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Prince Jean, Duke of Guise. Prince Philippe, Count of Paris. When they consider the future as destiny, lethargy and inertia set in. A wise person will consider the past as destiny and the future as free will. When you consider the past as destiny, no more questions are raised and the mind is at ease. And when you consider the future as free will you are filled with enthusiasm and dynamism. Consider the past as destiny, the future as free will and the present moment as Divinity. Victoria was alerted to the intention, and Albert and his brother Ernest were brought to Britain in May to be scrutinized.

Eager to frustrate the duchess of Kent's plans, King William IV favoured a match with Prince Alexander of Orange , and invited him to Britain with his brother also in May , but he was not a success with Victoria , and nothing more was heard of that match. Albert , on the other hand, came with the blessing of Uncle Leopold , and Victoria was more or less determined to find him pleasing. His physical attractions did much to outweigh his tendency to fall asleep during evening parties, and the cousins kept up a correspondence over the next few years. But the engagement which Albert had been led to expect was slow to materialize.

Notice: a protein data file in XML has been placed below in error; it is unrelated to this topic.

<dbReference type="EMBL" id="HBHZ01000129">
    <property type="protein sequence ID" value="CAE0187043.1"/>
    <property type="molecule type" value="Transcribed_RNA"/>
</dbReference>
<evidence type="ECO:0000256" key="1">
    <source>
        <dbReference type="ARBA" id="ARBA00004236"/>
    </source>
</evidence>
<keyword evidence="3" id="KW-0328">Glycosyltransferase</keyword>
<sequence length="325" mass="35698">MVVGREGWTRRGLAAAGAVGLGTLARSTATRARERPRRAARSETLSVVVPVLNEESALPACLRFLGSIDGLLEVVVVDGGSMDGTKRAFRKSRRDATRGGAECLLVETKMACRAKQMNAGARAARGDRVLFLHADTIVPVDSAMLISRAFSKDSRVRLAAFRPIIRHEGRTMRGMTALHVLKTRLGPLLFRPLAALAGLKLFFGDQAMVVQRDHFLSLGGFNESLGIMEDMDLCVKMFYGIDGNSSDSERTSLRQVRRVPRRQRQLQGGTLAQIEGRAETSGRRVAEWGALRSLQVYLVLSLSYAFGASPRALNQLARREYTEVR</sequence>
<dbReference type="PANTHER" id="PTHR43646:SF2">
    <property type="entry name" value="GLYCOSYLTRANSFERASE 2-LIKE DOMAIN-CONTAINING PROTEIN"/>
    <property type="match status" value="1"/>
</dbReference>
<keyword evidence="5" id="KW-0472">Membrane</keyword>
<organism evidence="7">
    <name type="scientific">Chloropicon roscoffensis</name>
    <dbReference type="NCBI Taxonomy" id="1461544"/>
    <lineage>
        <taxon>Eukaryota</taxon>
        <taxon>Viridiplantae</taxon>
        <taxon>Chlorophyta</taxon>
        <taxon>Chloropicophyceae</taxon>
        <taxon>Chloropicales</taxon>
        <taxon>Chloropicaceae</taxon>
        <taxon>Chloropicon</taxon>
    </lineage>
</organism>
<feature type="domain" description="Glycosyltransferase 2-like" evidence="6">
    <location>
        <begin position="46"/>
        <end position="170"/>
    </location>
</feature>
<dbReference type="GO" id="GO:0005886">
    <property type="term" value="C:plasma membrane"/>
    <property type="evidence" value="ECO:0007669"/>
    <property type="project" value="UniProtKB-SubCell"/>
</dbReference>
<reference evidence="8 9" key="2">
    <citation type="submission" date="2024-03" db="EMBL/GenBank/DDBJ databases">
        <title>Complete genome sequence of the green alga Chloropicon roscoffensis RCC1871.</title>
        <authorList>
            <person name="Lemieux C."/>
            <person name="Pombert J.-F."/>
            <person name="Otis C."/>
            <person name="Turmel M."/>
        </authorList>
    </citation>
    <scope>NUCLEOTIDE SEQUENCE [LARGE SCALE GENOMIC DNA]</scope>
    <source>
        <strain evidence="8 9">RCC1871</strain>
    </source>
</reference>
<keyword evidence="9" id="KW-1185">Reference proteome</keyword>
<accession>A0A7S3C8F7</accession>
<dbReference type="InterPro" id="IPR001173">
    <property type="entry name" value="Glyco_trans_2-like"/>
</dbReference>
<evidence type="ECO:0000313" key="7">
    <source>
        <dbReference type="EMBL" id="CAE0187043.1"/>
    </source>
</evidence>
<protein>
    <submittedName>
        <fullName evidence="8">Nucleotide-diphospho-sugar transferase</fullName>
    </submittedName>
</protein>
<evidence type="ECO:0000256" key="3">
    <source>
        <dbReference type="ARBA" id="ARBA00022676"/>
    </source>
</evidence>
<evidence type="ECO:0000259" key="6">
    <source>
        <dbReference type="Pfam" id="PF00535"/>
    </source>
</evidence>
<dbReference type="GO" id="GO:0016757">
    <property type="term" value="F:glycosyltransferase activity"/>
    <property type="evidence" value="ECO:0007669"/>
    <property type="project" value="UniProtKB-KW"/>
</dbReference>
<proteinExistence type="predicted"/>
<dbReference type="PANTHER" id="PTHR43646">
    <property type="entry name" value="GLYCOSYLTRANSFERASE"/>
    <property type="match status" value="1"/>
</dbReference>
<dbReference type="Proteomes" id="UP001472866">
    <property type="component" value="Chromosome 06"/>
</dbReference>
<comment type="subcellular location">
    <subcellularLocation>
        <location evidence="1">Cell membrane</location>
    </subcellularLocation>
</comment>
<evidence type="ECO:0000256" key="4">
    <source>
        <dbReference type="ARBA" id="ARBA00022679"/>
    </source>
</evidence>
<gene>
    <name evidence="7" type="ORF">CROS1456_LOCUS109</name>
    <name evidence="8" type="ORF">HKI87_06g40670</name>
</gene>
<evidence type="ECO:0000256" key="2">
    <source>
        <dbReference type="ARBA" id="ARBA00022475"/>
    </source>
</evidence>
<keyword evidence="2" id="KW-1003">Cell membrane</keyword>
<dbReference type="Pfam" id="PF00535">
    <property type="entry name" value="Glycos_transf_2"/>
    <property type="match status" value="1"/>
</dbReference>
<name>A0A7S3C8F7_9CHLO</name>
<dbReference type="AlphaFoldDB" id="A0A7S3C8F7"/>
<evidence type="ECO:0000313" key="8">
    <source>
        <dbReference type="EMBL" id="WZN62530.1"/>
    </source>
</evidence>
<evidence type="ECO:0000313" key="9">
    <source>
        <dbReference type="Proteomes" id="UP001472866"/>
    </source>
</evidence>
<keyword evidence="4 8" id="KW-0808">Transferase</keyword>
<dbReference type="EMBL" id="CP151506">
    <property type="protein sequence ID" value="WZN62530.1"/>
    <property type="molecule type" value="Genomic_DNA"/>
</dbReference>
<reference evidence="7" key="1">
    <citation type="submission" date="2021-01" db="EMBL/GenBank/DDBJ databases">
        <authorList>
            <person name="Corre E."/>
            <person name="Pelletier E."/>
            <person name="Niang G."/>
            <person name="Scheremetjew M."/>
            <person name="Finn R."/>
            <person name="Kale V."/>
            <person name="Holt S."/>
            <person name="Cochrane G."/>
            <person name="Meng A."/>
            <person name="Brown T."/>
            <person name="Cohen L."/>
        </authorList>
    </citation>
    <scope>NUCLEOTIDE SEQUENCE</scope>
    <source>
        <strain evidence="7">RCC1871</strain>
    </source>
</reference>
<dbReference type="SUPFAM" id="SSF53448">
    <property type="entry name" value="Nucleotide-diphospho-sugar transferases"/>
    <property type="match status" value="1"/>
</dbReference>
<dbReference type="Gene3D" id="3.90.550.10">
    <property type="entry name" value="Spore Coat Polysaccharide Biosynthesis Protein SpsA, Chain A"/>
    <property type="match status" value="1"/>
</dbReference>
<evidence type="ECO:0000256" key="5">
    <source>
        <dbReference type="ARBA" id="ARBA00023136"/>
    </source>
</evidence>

Once on the throne, Victoria relished her independence. Even the scandals of failed to persuade her that marriage was a solution to her difficulties. On 15 July ten days after Lady Flora's death she told Leopold that there was no prospect of her marrying Albert for at least two or three years: she had a ' great repugnance to change my present position' Letters , 1st ser. A visit from the Coburg brothers was nevertheless scheduled for the autumn, and on 10 October they arrived at Windsor.